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Combined Viscodilation of Schlemm’s Canal and Collector Channels and 360° Ab-Interno Trabeculotomy for Congenital Glaucoma Associated with Sturge–Weber Syndrome

Authors Porsia L, Nicoletti M

Received 6 March 2020

Accepted for publication 6 May 2020

Published 21 May 2020 Volume 2020:13 Pages 217—220


Checked for plagiarism Yes

Review by Single anonymous peer review

Peer reviewer comments 2

Editor who approved publication: Dr Scott Fraser

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Lucia Porsia, Manlio Nicoletti

Maggiore Hospital, Bologna 40133, Italy

Correspondence: Lucia Porsia Tel +39 3470638829
Email [email protected]

Purpose: This case report demonstrates the potential role of the OMNI surgical system in the surgical management of congenital glaucoma.
Patients and Methods: The case was a  4-month-old full-term, otherwise healthy female infant with cutaneous hemangiomas of both upper lids, corneal edema in the right eye (RE) and IOP > 30 mmHg. Sturge–Weber syndrome (SWS) was diagnosed. The RE was surgically treated with ab-interno circumferential viscodilation and trabeculotomy.
Results: Through 10 months of follow-up, intraocular pressure was adequately controlled without the need for adjunctive medical therapy.
Conclusion: Given its advantages over other angle surgery techniques, this procedure’s role in treating glaucomas of childhood warrants further evaluation.

Keywords: Sturge–Weber, congenital glaucoma, OMNI surgical system, viscodilation, canal surgery, pediatric glaucoma


Glaucoma in infants and children often requires surgical intervention for intraocular pressure (IOP) reduction and disease control. Angle-based procedures such as goniotomy and trabeculotomy are the most commonly performed procedures in children’s eyes, with other more invasive procedures reserved for nonresponsive cases, thus avoiding in most affected children their attendant risks. In recent years, an array of minimally invasive glaucoma surgeries (MIGS) have been developed as safer, albeit often less effective, alternatives to trabeculectomy in adult eyes. Many of these MIGS procedures are angle-based procedures and reports are emerging of their clinical utility in managing childhood glaucoma. Reported herein is the case of an infant with Sturge–Weber Syndrome (SWS) and unilateral secondary open-angle glaucoma who underwent combined viscodilation of Schlemm’s Canal (SC) and collector channels (CC) and 360° ab interno trabeculotomy. Through 10 months of follow-up, intraocular pressure was adequately controlled without the need for adjunctive medical therapy. Given its advantages over other angle surgery techniques, this procedure’s role in treating glaucomas of childhood warrants further evaluation.

Written consent for publication of the photographs and case details included in this case report was obtained from the child’s parents. Institutional approval was not required for this publication.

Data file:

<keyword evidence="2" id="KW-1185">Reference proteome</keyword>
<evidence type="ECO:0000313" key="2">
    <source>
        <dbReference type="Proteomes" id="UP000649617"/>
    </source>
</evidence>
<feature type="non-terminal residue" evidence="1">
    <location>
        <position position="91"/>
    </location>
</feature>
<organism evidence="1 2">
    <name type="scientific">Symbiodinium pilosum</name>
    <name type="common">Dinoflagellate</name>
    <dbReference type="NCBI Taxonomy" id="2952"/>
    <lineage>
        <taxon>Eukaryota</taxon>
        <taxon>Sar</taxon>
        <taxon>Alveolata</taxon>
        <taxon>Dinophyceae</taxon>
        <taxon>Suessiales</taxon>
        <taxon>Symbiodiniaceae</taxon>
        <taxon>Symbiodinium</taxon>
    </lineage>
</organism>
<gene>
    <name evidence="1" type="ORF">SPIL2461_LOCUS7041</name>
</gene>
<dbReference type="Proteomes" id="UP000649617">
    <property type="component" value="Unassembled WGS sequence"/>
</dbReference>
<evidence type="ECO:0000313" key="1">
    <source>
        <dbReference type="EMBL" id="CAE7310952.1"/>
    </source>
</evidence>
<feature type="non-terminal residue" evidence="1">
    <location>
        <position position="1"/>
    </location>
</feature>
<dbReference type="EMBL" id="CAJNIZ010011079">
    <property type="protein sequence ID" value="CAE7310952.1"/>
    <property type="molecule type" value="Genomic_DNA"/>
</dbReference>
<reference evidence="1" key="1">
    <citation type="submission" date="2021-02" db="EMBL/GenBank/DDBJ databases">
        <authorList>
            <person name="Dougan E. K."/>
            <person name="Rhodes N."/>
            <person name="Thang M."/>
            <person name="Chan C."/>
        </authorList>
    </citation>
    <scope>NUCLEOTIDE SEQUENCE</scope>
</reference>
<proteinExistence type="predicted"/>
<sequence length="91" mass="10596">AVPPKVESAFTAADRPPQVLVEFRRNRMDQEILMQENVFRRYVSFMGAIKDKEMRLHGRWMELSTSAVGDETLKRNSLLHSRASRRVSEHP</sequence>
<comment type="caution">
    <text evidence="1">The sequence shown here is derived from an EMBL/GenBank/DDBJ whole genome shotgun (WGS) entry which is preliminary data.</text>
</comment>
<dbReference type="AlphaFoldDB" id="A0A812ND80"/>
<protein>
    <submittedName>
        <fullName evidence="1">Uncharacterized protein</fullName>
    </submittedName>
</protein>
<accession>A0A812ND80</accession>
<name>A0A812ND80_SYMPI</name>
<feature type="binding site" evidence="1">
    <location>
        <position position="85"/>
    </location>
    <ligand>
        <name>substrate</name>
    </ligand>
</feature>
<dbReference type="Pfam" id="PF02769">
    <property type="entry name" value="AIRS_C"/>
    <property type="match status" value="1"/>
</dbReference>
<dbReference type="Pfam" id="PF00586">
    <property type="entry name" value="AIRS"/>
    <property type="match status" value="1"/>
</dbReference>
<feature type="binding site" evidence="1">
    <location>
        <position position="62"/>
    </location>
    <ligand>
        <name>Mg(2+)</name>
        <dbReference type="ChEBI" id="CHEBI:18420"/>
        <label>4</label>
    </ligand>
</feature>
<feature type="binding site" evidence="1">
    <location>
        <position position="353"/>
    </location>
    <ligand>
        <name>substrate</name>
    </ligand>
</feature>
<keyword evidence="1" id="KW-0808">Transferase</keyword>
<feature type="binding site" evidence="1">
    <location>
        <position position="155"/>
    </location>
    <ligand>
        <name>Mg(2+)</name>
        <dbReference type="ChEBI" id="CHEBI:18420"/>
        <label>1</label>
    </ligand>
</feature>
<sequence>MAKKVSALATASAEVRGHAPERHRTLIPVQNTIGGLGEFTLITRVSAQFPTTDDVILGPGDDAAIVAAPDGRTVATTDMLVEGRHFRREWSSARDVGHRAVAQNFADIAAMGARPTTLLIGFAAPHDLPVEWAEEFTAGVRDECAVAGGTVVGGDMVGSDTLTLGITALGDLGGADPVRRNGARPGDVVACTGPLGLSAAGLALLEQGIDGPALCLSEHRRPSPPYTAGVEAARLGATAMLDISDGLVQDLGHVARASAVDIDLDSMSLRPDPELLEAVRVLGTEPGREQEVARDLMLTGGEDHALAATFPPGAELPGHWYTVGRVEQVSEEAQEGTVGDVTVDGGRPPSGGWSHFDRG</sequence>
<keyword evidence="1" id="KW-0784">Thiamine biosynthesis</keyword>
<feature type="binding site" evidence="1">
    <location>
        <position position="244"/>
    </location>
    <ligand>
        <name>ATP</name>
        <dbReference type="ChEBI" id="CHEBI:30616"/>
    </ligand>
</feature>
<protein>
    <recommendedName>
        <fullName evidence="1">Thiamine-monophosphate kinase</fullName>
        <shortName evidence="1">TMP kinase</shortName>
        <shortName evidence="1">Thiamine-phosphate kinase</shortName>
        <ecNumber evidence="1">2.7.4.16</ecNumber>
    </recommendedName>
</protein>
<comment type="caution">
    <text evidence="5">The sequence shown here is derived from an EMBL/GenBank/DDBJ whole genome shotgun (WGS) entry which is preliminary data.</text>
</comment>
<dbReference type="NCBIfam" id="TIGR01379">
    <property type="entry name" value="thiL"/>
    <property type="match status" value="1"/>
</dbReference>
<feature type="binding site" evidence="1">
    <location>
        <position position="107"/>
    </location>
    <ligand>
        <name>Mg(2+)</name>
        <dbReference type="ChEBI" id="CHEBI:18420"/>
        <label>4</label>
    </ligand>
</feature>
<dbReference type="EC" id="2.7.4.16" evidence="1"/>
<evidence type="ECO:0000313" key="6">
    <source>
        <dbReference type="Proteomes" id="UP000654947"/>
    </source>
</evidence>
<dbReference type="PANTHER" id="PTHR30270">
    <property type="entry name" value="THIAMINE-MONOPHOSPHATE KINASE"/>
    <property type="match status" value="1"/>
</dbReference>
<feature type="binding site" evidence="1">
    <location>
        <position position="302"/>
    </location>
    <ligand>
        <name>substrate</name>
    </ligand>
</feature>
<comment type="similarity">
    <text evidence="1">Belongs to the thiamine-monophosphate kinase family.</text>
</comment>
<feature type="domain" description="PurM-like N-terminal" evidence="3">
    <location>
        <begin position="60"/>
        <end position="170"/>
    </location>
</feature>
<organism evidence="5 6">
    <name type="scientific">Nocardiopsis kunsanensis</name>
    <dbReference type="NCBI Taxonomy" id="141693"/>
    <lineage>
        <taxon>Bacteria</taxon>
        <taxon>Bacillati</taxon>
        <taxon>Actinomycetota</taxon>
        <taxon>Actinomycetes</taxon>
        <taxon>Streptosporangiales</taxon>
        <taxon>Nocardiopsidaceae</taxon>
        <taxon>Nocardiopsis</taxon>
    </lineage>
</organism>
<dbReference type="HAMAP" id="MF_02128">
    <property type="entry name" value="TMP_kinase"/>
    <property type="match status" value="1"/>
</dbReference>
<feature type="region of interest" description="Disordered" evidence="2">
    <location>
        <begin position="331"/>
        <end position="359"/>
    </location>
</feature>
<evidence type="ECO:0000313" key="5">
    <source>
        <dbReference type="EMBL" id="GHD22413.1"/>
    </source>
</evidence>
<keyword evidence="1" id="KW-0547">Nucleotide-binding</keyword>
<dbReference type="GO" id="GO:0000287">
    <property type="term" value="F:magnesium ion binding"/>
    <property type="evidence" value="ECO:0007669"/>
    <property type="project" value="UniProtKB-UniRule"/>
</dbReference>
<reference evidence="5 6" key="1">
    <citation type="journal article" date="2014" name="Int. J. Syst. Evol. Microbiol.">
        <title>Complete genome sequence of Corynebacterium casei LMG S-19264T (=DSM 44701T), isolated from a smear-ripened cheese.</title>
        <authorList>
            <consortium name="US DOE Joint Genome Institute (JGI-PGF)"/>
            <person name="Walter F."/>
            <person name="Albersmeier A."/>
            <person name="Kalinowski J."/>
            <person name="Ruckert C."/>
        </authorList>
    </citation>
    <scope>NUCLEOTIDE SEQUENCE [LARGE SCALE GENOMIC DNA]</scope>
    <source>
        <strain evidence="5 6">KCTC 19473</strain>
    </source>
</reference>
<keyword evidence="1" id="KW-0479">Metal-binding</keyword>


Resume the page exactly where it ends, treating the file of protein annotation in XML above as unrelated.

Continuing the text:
Case Description

A 4-month-old female was referred by her pediatrician for frequent tearing, photophobia, blepharospasm, and rubbing of the right eye (RE). She was a full-term, otherwise healthy infant. Her father was Italian and her mother Moroccan; her father was under observation as a unilateral glaucoma suspect. Examination in the office revealed cutaneous hemangiomas of both upper lids (more prominent RE, Figure 1), corneal edema in the RE and IOP > 30 mmHg in both eyes by rebound tonometry. Sturge–Weber syndrome (SWS) was diagnosed. Timolol and brinzolamide were prescribed both eyes. Ocular ultrasonography revealed no choroidal thickening, and neuroimaging was negative for intracranial involvement. At examination under anesthesia (EUA) 2 weeks later, IOP RE was 17 mmHg by Perkins tonometry, and IOP left eye (LE) was 9 mmHg. Horizontal corneal diameters (HCD) were 12.5 mm RE and 11.0 mm LE. Axial length (AL) was 21.33 mm RE and 19.29 mm LE by contact biometry. The RE manifested corneal edema and Haab striae; the left cornea was clear. Gonioscopy in both eyes revealed indistinct structural demarcation with high iris insertion and prominent iris processes.

Figure 1 Flat hemangioma of the right upper eyelid.

The diagnosis of secondary open-angle glaucoma associated with SWS was made in the RE; the LE appeared free of glaucoma and the elevated IOP in the LE on initial presentation was presumed to be an artifact of in-office measurement. Two weeks later, at 5 months of age, the child underwent viscodilation of SC and CC and ab interno 360° trabeculotomy RE using the OMNI glaucoma treatment system (Sight Sciences, Inc., Menlo Park, CA). A temporal incision was created in the peripheral cornea. The pupil was constricted with an injection of acetylcholine chloride 20mg/2mL (Miovisin, Bausch & Lomb, Bridgewater, NJ) through this incision. The device’s handpiece was introduced into the anterior chamber (AC) (filled with sodium hyaluronate 1.4% [Healon GV, Johnson & Johnson, New Brunswick, NJ]) through the same incision and directed to the nasal angle. The handpiece features a sharp-tipped cannula within which lies an extensible microcatheter. The cannula tip pierced the trabecular meshwork (TM), and the microcatheter was advanced around 180° of SC (its blue color [Figure 2] permitted visualization through TM), then retracted as a fixed volume of sodium hyaluronate 1.4% (Healon GV) was dispensed to dilate the canal in a controlled fashion to perform the viscodilation procedure. The procedure was repeated through the same TM entry point along the second 180° of SC. The microcatheter was then reinserted sequentially into each 180° of SC and withdrawn in such a way that the entire circumference of the TM was unroofed via a cheese-wiring technique similar to that of suture trabeculotomy.1 The sodium hyaluronate was then partially removed from the AC and the corneal incision was closed with vicryl sutures to prevent flattening of the AC due to high postero-anterior push typical of vitreous in the infant eye. A small hyphema—an expected part of the procedure and common to most angle-based surgeries—resolved without treatment. Postoperatively, all IOP-lowering medications were discontinued in both eyes. The child’s mother reported reduction of corneal edema and photophobia RE.